Jones: There is a design of inequality that reveals itself with symptoms that we often categorize with popular political soundbites, but until we redesign/rewire/rewrite code to create equality in the law we won't have justice and a fair and equitable society.

Spiva: A disciplinary issue in a predominantly white school results in a trip to the principal’s office while the same disciplinary issue in a predominantly Black school all too often can result in law enforcement being called; I will decline to prosecute disciplinary issues that should be dealt with by administrators and teachers.

Summarize the state of the city in five words or less.

Schwalb: Uniquely positioned to tackle big challenges.

Jones: New solutions cure old problems.

Spiva: Thriving, bustling, yet unequal, unaffordable.

Name 1 big thing you will accomplish in your first year, in 15 words or less.

Schwalb: I will implement my 6-Point Crime Reduction and Neighborhood Safety Action Plan.

Jones: Establish legal clinics to expunge records, and get people wills and trusts.

Spiva: Protect the independence of OAG, while improving relations with the mayor to benefit D.C. residents.

What is 1 fun thing voters don’t know about you?

Schwalb: 🥃 I like tequila on the rocks with a squeeze of lime.

Jones: ✍️ I've written a children's book called "Dream Forever."

Spiva: 📕 I served on the Harvard Law Review with President Barack Obama. I like to joke he was my president before he was America’s.

D.C. Council chair

Erin Palmer, 40, is an ethics lawyer and has been an advisory neighborhood commissioner in Ward 4 since 2018. She lives in Takoma.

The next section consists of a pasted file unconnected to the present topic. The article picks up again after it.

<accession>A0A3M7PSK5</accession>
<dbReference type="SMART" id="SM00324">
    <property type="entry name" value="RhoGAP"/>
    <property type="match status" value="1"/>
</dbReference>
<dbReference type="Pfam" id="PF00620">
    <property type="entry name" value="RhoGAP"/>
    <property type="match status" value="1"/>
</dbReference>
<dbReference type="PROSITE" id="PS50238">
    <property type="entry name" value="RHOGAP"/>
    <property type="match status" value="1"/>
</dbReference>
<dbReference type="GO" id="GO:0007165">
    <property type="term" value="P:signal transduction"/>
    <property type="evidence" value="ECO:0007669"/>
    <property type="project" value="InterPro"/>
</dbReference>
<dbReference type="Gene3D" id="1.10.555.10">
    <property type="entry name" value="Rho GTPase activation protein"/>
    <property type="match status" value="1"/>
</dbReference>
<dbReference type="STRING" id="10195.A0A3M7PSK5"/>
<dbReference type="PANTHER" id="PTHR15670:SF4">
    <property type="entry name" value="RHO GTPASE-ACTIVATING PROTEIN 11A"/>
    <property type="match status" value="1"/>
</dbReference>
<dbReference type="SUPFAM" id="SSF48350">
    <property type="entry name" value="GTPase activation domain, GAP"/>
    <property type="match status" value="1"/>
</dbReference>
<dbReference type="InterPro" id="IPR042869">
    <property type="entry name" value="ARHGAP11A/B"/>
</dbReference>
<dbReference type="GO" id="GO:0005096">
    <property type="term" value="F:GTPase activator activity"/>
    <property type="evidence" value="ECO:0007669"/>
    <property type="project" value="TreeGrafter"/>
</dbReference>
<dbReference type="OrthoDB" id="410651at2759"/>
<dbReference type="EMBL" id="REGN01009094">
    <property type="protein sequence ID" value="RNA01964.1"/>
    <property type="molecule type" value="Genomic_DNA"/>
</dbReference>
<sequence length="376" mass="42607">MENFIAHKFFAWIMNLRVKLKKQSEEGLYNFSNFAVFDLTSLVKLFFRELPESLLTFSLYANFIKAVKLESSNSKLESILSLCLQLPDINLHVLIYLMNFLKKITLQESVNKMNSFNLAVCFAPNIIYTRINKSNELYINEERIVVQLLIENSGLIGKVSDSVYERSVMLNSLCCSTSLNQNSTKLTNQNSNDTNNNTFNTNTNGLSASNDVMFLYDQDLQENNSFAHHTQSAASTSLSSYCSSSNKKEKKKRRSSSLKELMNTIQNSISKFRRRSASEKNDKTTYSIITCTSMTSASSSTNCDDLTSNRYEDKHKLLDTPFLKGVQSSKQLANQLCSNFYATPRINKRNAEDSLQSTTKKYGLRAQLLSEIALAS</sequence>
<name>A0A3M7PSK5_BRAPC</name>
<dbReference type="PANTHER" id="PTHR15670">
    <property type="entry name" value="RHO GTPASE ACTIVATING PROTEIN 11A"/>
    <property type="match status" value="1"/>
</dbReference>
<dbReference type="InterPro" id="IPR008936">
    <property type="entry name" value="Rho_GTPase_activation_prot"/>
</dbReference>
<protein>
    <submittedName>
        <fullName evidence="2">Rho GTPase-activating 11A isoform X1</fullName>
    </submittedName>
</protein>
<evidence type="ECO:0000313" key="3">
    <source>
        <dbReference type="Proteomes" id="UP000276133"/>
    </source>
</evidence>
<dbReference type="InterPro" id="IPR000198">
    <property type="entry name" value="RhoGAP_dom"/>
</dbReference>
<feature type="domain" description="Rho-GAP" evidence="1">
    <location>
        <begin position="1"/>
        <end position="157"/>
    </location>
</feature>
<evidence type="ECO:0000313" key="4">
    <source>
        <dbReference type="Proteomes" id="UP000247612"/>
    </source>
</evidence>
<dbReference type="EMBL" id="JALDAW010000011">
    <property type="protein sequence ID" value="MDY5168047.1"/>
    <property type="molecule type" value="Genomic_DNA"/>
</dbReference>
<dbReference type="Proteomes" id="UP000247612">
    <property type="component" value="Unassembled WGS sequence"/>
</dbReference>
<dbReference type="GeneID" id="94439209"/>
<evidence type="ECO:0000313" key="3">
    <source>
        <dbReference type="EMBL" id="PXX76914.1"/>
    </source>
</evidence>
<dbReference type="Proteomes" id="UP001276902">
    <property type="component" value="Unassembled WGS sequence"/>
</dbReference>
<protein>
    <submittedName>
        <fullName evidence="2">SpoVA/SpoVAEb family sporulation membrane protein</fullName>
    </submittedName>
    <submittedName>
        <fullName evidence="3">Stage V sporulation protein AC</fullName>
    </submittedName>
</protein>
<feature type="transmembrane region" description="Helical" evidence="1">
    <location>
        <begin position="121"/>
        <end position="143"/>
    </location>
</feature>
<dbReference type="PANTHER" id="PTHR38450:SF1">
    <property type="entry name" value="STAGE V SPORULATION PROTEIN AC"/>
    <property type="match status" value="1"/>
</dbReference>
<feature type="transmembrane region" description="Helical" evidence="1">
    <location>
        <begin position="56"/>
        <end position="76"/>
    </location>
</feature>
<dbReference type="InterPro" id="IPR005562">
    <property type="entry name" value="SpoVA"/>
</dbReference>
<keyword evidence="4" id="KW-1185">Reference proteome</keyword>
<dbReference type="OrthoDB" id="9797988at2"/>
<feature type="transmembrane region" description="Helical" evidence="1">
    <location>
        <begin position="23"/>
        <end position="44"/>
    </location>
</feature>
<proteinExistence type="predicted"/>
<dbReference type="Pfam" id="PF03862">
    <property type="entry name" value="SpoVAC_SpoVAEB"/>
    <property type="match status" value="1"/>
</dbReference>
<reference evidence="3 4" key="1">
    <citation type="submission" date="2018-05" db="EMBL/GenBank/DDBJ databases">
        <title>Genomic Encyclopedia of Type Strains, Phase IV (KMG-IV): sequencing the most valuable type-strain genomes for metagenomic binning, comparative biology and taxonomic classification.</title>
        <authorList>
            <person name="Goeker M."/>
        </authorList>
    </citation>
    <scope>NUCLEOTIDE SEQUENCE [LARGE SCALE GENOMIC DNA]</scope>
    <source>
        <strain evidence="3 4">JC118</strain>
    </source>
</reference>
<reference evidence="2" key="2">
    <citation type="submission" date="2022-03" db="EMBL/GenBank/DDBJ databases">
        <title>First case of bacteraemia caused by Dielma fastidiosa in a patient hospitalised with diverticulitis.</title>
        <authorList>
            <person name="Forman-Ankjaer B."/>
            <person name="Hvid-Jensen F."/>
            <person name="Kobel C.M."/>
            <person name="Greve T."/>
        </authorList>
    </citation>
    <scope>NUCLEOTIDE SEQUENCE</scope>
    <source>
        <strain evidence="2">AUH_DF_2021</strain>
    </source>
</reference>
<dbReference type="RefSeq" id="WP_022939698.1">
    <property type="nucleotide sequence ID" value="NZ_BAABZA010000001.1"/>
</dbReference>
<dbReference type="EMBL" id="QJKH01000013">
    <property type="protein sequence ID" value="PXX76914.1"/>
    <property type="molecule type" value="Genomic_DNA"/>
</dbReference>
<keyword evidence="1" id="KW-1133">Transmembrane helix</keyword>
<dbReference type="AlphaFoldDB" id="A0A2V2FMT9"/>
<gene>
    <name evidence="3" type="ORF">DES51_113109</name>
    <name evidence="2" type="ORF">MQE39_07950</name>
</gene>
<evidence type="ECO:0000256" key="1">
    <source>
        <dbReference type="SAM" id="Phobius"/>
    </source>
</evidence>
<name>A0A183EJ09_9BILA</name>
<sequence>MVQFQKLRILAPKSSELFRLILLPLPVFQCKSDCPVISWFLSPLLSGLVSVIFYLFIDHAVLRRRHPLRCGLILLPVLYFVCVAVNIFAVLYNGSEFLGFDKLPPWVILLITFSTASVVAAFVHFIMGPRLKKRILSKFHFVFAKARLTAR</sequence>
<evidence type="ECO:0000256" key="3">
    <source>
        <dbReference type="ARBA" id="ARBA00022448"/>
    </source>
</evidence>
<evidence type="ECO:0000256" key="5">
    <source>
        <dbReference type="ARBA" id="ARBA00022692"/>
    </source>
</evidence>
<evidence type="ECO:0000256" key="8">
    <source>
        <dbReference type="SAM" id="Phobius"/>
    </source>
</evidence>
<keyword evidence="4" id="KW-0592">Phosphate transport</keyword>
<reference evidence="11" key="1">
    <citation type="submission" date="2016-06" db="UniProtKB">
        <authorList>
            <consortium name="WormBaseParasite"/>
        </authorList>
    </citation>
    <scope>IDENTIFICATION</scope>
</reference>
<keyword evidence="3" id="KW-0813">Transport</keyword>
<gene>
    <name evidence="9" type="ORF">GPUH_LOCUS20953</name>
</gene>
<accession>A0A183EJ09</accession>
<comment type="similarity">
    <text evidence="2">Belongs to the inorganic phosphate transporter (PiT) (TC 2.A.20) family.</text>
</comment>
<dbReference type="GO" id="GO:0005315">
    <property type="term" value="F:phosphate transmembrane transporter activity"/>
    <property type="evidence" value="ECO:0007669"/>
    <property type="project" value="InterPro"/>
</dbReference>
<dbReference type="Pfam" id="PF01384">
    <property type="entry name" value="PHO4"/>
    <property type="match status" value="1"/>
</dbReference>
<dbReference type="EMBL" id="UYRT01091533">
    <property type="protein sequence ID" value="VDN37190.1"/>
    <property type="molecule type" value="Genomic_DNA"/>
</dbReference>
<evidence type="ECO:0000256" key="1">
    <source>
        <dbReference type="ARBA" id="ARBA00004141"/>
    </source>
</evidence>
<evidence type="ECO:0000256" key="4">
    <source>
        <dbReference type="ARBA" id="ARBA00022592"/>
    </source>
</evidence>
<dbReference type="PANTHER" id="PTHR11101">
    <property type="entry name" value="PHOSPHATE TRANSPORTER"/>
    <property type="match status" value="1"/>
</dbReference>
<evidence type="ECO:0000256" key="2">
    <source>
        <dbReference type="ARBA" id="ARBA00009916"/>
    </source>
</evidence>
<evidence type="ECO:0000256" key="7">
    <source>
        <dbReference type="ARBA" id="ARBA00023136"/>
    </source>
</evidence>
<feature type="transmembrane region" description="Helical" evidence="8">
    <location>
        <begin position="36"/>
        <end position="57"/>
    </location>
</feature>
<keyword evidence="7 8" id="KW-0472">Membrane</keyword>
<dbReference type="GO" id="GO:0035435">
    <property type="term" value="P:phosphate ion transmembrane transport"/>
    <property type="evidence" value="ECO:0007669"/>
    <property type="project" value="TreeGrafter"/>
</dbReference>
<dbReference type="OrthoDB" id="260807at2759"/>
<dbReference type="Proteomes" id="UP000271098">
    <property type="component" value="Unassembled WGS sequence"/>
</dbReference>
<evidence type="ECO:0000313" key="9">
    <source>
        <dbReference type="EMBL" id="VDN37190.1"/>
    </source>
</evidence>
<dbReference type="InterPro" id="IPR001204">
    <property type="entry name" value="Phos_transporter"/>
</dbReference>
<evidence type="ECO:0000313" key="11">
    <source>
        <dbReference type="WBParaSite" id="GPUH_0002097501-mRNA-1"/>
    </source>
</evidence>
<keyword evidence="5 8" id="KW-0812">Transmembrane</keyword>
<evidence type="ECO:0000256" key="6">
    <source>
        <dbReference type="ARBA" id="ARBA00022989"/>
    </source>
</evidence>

Photo illustration of Erin Palmer  as a sticker with the D.C. flag.
Photo Illustration: Lindsey Bailey/Axios. Photo: courtesy Erin Palmer

Phil Mendelson, 69, has served on the D.C. Council since 1998 and is running for a third full term as chair. He entered city politics in 1979 after winning an advisory neighborhood commission seat in Ward 3. He lives in Capitol Hill.

Photo illustration of Phil Mendelson as a sticker with the D.C. flag.
Photo Illustration: Lindsey Bailey/Axios. Photo: Caroline Brehman/CQ-Roll Call via Getty Images
Should D.C. grow its police department to 4,000 officers?

Erin Palmer: ❌ No

Phil Mendelson: ❌ No

Summarize in one sentence your solution to reducing crime.

Palmer: Safe communities require stability, support, and resources to meet basic needs; targeted and coordinated violence intervention efforts for data-driven solutions; and accountable government agencies, including a crime lab that meets national standards, responsive 911 emergency services, and ethical and transparent policing.

Mendelson: Ensure MPD has the resources they need to increase case closure rates; press the U.S. Attorney to aggressively prosecute violent crimes; improve community trust by ensuring police accountability.

D.C. launched a pilot program last year to clear homeless encampments and house some people for one year, an approach that has garnered both praise and criticism. Do you support the program in its current form?

Palmer: ❌ No

Mendelson: ✅ Yes

Summarize in one sentence how you think the city should provide permanent housing for unhoused people.